Step five: make mistakes

Unlike most aspects of our daily lives, art encourages making mistakes. “I constantly make mistakes,” says Donelly. “I major in bad art but every now and again I paint a winner. For me, mistakes add texture to the canvas. The thicker the paint, the more mistakes I made. Mistakes make you better!”


Ryan Tubridy Fri, 23 Oct 2020 12:09:00 +0000 This week Ryan spoke to Ann and Sabrina Boyd on both being named Carer of the Year; Gwen Layden on letting business flourish in George’s Street Arcade; Vogue Williams on life in lockdown; Clare on the circumstances that saw her giving birth to her daughter Deborah in Bessborough Mother and Baby Home; And Bob Woodward on the upcoming US election.

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Mother and Baby Story“I feel I was lucky. I was. The nuns treated me – maybe I had a missed calling – they treated me like an equal.” Wed, 21 Oct 2020 13:17:04 +0000 Wednesday’s Ryan Tubridy Show featured a conversation with a woman who gave birth to her daughter in a Mother and Baby home 40-odd years ago, but the conversation didn’t go as you might expect when you hear the words “Mother and Baby home”. Instead, the chat was 20 minutes of discussion of the importance of art, kind-hearted nuns and the non-existence of puffins.  Artist Deborah Donnelly got in touch with the show to let Ryan know that, inspired by his puffin-denial, she’s started painting the birds. And she also had some notable puffin facts: 

“I’ve started painting puffins because they’re actually a sign of wellness during Covid. And they’re Ireland’s longest-living bird. My favourite part about them is that, when they mate, they share the chores equally of, you know, family life.” 

Which, Ryan decided, just goes to prove their fictional status.  Obviously. Deborah was in studio with her mother, Clare, also an artist, who had a story to tell that was as remarkable for its happy ending as it was for its potential to be deeply harrowing. Clare was pregnant when she was 27 and decided in a panic to go to a Mother and Baby home to have her child. 

I found myself pregnant and I did a lot of crying and then I sought an agent – there’s an agency, you know, in the papers there’s always a little ad about if you’re pregnant and I contacted this agency and, obviously a Catholic agency, and then they arranged for me to go to Bessborough in Cork, a mother and baby home.” 

At 27, Clare was, as Ryan puts it, not exactly a whippersnapper. No, she wasn’t, Clare agreed, “I was an eejit”. Bessborough – despite what we’ve heard about it over the years – welcomed Clare and she was relieved to be there. They gave her a new identity. She had told her parents she was going to England to work, so they forwarded her letters home to their convent in London, who then posted them back to Ireland. All the staff were nice to her. And although Ryan couldn’t quite believe what he was hearing – “I’ve never heard of a cheerful mother and child home in Ireland” – Clare told him that the only complaint she had was with the doctor who delivered her baby:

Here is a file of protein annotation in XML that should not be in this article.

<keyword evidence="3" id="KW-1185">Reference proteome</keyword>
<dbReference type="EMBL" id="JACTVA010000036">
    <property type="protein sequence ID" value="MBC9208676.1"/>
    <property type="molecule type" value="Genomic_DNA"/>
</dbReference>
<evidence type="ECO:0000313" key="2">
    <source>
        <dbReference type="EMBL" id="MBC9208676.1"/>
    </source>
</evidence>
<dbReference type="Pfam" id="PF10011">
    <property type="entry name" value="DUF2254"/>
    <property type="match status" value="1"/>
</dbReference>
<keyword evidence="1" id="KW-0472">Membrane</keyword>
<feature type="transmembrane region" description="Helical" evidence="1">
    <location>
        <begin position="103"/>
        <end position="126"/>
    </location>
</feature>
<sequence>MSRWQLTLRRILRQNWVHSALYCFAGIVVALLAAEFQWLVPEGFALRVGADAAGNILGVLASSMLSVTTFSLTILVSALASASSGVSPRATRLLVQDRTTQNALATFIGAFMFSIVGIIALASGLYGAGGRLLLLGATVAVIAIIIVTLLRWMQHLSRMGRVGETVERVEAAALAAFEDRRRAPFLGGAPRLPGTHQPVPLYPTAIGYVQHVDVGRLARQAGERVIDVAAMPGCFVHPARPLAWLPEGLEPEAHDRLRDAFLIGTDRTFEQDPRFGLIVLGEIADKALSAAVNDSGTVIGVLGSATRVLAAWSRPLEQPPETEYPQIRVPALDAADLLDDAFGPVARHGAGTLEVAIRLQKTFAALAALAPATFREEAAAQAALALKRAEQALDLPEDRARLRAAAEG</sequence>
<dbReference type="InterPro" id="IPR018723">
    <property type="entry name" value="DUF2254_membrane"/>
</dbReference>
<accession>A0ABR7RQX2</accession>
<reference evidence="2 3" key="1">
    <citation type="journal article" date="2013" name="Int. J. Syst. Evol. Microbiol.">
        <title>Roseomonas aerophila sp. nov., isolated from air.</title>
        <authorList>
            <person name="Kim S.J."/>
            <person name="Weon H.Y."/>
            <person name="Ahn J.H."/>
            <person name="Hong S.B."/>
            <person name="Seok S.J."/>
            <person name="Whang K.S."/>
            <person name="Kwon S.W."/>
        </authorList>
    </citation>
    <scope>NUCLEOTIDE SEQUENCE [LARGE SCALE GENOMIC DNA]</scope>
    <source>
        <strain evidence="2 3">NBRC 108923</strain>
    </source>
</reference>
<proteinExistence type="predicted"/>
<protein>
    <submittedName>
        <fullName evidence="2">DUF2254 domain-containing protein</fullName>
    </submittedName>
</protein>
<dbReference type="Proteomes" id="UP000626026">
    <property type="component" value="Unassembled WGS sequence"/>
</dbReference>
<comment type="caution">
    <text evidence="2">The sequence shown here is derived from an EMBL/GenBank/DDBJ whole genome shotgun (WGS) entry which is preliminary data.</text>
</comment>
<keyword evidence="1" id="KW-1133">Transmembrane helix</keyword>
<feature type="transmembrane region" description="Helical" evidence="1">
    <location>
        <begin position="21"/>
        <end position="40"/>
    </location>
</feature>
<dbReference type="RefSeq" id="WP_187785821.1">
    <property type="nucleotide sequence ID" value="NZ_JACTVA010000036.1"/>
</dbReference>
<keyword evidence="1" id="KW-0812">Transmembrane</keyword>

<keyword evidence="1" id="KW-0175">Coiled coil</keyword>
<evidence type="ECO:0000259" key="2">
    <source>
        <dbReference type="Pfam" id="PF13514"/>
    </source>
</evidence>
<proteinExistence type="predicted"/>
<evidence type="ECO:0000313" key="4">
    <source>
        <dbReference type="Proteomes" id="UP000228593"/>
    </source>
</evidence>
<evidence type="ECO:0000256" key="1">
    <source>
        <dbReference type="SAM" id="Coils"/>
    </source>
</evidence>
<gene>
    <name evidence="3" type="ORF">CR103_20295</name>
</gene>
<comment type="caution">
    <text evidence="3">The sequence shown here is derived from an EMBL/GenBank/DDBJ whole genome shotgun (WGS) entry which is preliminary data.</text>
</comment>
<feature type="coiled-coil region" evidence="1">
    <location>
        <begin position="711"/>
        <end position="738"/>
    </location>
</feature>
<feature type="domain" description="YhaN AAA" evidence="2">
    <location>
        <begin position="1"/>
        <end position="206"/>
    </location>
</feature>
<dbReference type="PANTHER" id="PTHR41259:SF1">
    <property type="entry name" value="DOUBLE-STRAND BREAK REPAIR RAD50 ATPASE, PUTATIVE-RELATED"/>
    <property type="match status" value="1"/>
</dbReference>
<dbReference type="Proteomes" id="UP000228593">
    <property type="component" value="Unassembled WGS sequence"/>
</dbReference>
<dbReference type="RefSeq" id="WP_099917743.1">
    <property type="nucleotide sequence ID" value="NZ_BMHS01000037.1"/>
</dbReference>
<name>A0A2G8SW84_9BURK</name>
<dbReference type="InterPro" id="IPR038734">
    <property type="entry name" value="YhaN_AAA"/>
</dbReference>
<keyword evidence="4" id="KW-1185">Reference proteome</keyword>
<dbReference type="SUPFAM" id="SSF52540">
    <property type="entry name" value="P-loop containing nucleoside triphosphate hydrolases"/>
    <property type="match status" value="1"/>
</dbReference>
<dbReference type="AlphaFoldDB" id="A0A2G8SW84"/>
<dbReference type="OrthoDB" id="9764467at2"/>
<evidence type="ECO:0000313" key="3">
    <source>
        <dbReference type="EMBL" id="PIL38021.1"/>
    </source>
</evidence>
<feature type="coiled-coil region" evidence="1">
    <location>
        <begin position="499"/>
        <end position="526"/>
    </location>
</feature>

“The only unpleasant person was the doctor, in my opinion, because I might have said something about not wanting to give her up and she said, ‘What have you to offer this child? What have you to offer?’ You know, at your lowest point, for her to say that.” 

Fortunately, the midwife told Clare that she thought she’d make a great mother and that was all the encouragement she needed. Clare acknowledged that many horror stories have come out of Bessborough over the years, but she says her experience wasn’t one of them, something she thinks might have something to do with her age at the time. 

“I feel I was lucky. I was. The nuns treated me – maybe I had a missed calling – they treated me like an equal.” 

Deborah, meanwhile, presented Ryan with a painting of – what else? – a puffin, which he was delighted to hang on the wall and Clare also bestowed art upon him, a print of his beloved Dún Laoghaire pier. There’s loads more in Clare and Deborah’s story, including how baby Deborah was almost adopted, then almost fostered and how Clare was more or less forced to get married. And we find out how old everyone in the studio is. You can listen to the whole conversation by going here

You can find Deborah’s work at and both Clare and Deborah’s work is featured in the Duke Street Gallery in Dublin.

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Dublin artists brush aside stress & are the picture of happiness Thu, 08 Oct 2020 15:15:00 +0000 Deborah Donnelly and Chris O’hara are using their talent to help others in the community to see the benefit of painting

Irish Daily – Mirror 8 Oct 2020

ROYAL APPROVAL Chris O’hara with Zara Phillips and the piece commissioned for her

Expression beats depression is the motto of a well known Irish artist who’s lifting the mood of the nation with colour therapy. Dublin artist Deborah Donnelly told how in times of stress art can heal and art therapy is on the rise.